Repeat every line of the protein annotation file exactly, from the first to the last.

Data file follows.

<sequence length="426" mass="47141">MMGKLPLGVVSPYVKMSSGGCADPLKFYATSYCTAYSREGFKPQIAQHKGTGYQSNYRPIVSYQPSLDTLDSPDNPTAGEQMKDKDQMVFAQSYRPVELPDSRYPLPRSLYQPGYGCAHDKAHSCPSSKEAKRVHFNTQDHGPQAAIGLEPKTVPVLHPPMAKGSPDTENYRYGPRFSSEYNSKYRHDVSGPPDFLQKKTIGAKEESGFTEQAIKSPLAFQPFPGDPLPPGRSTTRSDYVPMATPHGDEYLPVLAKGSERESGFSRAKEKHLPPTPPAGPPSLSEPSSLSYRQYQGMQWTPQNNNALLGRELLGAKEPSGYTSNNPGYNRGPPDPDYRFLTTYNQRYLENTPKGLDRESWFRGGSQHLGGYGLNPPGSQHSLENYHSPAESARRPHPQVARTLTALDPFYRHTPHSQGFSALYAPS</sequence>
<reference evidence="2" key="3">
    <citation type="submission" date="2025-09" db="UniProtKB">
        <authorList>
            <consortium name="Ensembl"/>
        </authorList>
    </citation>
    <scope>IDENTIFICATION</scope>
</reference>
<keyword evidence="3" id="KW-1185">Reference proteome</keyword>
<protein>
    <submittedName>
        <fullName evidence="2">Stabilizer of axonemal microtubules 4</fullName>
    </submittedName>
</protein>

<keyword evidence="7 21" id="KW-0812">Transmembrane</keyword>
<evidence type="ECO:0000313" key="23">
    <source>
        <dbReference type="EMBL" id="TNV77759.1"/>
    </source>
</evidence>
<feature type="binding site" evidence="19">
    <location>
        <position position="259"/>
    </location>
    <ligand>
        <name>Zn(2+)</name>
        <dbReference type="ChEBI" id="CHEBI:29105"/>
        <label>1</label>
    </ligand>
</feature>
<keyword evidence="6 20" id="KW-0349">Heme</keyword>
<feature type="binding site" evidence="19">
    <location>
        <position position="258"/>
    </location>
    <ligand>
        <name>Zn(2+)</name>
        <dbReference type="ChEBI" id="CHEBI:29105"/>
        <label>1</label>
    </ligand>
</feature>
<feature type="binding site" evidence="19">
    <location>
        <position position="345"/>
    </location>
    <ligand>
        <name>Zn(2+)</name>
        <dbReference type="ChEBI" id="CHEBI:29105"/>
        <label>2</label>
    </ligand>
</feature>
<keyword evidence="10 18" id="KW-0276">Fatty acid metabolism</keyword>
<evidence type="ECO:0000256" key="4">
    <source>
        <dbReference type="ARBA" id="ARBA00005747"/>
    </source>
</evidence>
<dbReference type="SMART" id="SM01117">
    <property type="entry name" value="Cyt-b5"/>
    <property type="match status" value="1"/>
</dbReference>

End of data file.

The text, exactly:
<sequence length="426" mass="47141">MMGKLPLGVVSPYVKMSSGGCADPLKFYATSYCTAYSREGFKPQIAQHKGTGYQSNYRPIVSYQPSLDTLDSPDNPTAGEQMKDKDQMVFAQSYRPVELPDSRYPLPRSLYQPGYGCAHDKAHSCPSSKEAKRVHFNTQDHGPQAAIGLEPKTVPVLHPPMAKGSPDTENYRYGPRFSSEYNSKYRHDVSGPPDFLQKKTIGAKEESGFTEQAIKSPLAFQPFPGDPLPPGRSTTRSDYVPMATPHGDEYLPVLAKGSERESGFSRAKEKHLPPTPPAGPPSLSEPSSLSYRQYQGMQWTPQNNNALLGRELLGAKEPSGYTSNNPGYNRGPPDPDYRFLTTYNQRYLENTPKGLDRESWFRGGSQHLGGYGLNPPGSQHSLENYHSPAESARRPHPQVARTLTALDPFYRHTPHSQGFSALYAPS</sequence>
<reference evidence="2" key="3">
    <citation type="submission" date="2025-09" db="UniProtKB">
        <authorList>
            <consortium name="Ensembl"/>
        </authorList>
    </citation>
    <scope>IDENTIFICATION</scope>
</reference>
<keyword evidence="3" id="KW-1185">Reference proteome</keyword>
<protein>
    <submittedName>
        <fullName evidence="2">Stabilizer of axonemal microtubules 4</fullName>
    </submittedName>
</protein>

<keyword evidence="7 21" id="KW-0812">Transmembrane</keyword>
<evidence type="ECO:0000313" key="23">
    <source>
        <dbReference type="EMBL" id="TNV77759.1"/>
    </source>
</evidence>
<feature type="binding site" evidence="19">
    <location>
        <position position="259"/>
    </location>
    <ligand>
        <name>Zn(2+)</name>
        <dbReference type="ChEBI" id="CHEBI:29105"/>
        <label>1</label>
    </ligand>
</feature>
<keyword evidence="6 20" id="KW-0349">Heme</keyword>
<feature type="binding site" evidence="19">
    <location>
        <position position="258"/>
    </location>
    <ligand>
        <name>Zn(2+)</name>
        <dbReference type="ChEBI" id="CHEBI:29105"/>
        <label>1</label>
    </ligand>
</feature>
<feature type="binding site" evidence="19">
    <location>
        <position position="345"/>
    </location>
    <ligand>
        <name>Zn(2+)</name>
        <dbReference type="ChEBI" id="CHEBI:29105"/>
        <label>2</label>
    </ligand>
</feature>
<keyword evidence="10 18" id="KW-0276">Fatty acid metabolism</keyword>
<evidence type="ECO:0000256" key="4">
    <source>
        <dbReference type="ARBA" id="ARBA00005747"/>
    </source>
</evidence>
<dbReference type="SMART" id="SM01117">
    <property type="entry name" value="Cyt-b5"/>
    <property type="match status" value="1"/>
</dbReference>